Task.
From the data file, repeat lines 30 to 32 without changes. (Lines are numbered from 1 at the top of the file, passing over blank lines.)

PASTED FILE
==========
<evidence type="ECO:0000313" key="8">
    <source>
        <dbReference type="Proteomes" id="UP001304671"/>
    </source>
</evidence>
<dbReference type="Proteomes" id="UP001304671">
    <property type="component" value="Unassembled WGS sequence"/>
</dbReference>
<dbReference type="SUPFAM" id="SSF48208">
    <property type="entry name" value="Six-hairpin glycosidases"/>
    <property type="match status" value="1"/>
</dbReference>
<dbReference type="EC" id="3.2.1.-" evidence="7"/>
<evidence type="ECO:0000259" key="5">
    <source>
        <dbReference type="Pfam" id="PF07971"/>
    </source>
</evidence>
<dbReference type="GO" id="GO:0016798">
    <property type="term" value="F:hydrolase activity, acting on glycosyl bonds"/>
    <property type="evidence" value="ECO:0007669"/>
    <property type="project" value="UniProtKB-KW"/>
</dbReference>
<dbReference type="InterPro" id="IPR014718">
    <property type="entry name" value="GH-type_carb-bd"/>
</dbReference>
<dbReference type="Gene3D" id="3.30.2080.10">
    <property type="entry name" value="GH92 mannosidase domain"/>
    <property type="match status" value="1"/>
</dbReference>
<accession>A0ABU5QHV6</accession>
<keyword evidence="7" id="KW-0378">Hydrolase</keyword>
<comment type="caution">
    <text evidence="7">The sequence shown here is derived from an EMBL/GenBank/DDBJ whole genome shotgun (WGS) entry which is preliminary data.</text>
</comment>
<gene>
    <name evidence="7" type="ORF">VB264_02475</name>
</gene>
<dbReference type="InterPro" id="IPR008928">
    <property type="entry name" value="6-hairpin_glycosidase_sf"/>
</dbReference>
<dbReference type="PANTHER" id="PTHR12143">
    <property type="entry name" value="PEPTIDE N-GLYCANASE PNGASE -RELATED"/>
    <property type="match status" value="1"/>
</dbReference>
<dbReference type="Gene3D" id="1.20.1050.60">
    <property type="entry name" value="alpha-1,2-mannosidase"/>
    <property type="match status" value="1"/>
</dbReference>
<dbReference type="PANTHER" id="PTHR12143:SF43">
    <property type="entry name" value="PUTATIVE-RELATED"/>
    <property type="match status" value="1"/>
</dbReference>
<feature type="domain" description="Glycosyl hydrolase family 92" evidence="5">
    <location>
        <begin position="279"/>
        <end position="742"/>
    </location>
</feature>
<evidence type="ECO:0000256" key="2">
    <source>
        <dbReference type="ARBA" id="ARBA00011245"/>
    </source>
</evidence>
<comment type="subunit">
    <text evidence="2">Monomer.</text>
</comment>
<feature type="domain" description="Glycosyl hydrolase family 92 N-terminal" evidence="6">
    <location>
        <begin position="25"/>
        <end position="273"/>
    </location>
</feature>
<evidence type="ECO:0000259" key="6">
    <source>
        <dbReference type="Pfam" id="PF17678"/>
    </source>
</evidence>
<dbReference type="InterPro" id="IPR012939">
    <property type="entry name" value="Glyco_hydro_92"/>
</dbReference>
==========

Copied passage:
</dbReference>
<accession>A0ABU5QHV6</accession>
<keyword evidence="7" id="KW-0378">Hydrolase</keyword>